The College Football Playoff field is set, and it wouldn’t be worth its weight in publicity if there wasn’t a healthy dose of drama. This year, Clemson and Oklahoma each maintained lengthy periods of success en route to relatively easy conference championships, making it an easy decision to select the two. Georgia won the SEC, the best conference in college football, and punched its ticket to the playoffs.
With only one spot left up for grabs, the committee had to consider Ohio State, the winners of the Big Ten, and Alabama, the golden child of college football who’s only loss came in the fiercely contested Iron Bowl. Ohio State had two losses, Alabama only had one. Ohio State had a conference championship, Alabama was sitting at home this past weekend.
In the three year history of the College Football Playoff, Alabama has never stayed home, and this year will be no exception. The committee decided to go with two SEC teams, rather than the Big Ten winner, and fans of college football everywhere began to debate the merits of the decision.
When evaluated from a football perspective, it is next to impossible to truly compare teams with nearly no comparable opponents. Resumes don’t paint the picture necessary to distinguish one from the next. But from an entertainment and fan base perspective, there are a few considerations.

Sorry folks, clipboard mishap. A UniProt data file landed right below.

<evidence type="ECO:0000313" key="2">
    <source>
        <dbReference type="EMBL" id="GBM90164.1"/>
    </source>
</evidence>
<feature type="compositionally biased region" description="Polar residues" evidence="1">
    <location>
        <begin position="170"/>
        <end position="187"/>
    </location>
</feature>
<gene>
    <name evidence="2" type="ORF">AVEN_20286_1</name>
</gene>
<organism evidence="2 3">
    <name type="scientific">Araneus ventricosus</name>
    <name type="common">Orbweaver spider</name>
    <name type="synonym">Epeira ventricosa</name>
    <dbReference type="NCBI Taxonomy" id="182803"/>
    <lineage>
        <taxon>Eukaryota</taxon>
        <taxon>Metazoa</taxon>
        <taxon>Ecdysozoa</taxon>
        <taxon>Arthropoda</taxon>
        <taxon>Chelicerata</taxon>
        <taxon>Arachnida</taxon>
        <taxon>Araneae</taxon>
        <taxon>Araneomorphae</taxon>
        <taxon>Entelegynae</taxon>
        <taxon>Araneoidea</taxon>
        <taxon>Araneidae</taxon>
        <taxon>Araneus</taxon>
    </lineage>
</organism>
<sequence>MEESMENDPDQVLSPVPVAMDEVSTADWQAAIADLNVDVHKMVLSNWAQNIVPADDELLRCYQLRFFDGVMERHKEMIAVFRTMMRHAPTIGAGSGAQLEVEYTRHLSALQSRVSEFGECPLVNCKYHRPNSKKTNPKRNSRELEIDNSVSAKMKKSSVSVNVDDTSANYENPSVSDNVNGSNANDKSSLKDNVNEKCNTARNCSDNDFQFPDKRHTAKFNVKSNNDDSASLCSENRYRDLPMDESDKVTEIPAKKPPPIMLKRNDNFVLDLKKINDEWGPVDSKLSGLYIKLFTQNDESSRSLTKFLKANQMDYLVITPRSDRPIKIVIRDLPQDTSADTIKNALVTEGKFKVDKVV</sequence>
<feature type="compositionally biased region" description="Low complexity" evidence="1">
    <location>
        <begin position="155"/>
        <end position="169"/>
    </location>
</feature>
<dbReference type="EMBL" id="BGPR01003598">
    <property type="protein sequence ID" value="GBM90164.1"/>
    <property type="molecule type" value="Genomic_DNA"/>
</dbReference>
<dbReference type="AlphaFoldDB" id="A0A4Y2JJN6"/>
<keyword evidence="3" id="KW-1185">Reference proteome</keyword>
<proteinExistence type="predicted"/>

On one hand, it would have been good for the game of football to have a midwestern representative in Ohio State. But, in Alabama, you get one of the most divisive teams in the country. You either love the Tide or despise them, there really isn’t much in between. That pedigree and that history will only serve the playoff well. Plus, the ability to market a championship rematch of the past two season’s final game will help to sell viewers on tuning in for a collision of powerhouse schools.
There is no way to know whether or not Alabama or Ohio State is a better football team. But Alabama is almost certainly better for college football, making it a fairly easy decision to put them on the bracket for a championship. Midwestern football fans will just have to sit and watch as the Southeast battles for college football supremacy.